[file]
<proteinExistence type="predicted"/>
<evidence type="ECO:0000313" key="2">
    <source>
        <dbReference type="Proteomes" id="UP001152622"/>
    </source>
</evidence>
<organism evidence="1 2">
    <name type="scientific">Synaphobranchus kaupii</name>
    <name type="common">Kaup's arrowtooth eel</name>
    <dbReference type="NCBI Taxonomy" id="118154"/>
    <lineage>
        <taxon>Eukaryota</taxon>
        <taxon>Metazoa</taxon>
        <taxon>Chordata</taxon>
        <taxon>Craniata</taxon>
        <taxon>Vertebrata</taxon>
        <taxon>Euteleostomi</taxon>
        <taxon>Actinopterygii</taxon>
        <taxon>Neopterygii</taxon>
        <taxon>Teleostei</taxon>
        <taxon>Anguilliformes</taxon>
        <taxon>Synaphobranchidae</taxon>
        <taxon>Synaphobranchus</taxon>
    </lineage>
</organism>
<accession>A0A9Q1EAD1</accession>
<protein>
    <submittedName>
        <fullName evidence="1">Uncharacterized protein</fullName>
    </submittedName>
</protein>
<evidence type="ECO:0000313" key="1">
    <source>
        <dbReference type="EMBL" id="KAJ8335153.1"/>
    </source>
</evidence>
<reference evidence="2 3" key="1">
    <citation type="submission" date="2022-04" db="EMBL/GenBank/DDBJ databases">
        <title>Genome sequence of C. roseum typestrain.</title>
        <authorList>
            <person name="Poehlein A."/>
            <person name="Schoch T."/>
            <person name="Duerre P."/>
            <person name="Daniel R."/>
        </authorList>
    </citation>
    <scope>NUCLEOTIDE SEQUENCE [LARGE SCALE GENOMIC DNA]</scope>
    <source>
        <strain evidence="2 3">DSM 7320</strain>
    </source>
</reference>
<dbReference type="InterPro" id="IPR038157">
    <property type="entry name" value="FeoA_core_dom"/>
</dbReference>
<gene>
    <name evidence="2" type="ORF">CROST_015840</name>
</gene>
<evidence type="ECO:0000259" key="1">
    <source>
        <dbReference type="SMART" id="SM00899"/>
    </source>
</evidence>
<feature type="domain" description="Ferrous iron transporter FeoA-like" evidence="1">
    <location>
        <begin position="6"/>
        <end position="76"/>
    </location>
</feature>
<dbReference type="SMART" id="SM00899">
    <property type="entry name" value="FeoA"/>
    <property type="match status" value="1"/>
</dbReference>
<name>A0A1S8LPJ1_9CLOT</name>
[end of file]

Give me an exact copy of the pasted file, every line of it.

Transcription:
<proteinExistence type="predicted"/>
<evidence type="ECO:0000313" key="2">
    <source>
        <dbReference type="Proteomes" id="UP001152622"/>
    </source>
</evidence>
<organism evidence="1 2">
    <name type="scientific">Synaphobranchus kaupii</name>
    <name type="common">Kaup's arrowtooth eel</name>
    <dbReference type="NCBI Taxonomy" id="118154"/>
    <lineage>
        <taxon>Eukaryota</taxon>
        <taxon>Metazoa</taxon>
        <taxon>Chordata</taxon>
        <taxon>Craniata</taxon>
        <taxon>Vertebrata</taxon>
        <taxon>Euteleostomi</taxon>
        <taxon>Actinopterygii</taxon>
        <taxon>Neopterygii</taxon>
        <taxon>Teleostei</taxon>
        <taxon>Anguilliformes</taxon>
        <taxon>Synaphobranchidae</taxon>
        <taxon>Synaphobranchus</taxon>
    </lineage>
</organism>
<accession>A0A9Q1EAD1</accession>
<protein>
    <submittedName>
        <fullName evidence="1">Uncharacterized protein</fullName>
    </submittedName>
</protein>
<evidence type="ECO:0000313" key="1">
    <source>
        <dbReference type="EMBL" id="KAJ8335153.1"/>
    </source>
</evidence>
<reference evidence="2 3" key="1">
    <citation type="submission" date="2022-04" db="EMBL/GenBank/DDBJ databases">
        <title>Genome sequence of C. roseum typestrain.</title>
        <authorList>
            <person name="Poehlein A."/>
            <person name="Schoch T."/>
            <person name="Duerre P."/>
            <person name="Daniel R."/>
        </authorList>
    </citation>
    <scope>NUCLEOTIDE SEQUENCE [LARGE SCALE GENOMIC DNA]</scope>
    <source>
        <strain evidence="2 3">DSM 7320</strain>
    </source>
</reference>
<dbReference type="InterPro" id="IPR038157">
    <property type="entry name" value="FeoA_core_dom"/>
</dbReference>
<gene>
    <name evidence="2" type="ORF">CROST_015840</name>
</gene>
<evidence type="ECO:0000259" key="1">
    <source>
        <dbReference type="SMART" id="SM00899"/>
    </source>
</evidence>
<feature type="domain" description="Ferrous iron transporter FeoA-like" evidence="1">
    <location>
        <begin position="6"/>
        <end position="76"/>
    </location>
</feature>
<dbReference type="SMART" id="SM00899">
    <property type="entry name" value="FeoA"/>
    <property type="match status" value="1"/>
</dbReference>
<name>A0A1S8LPJ1_9CLOT</name>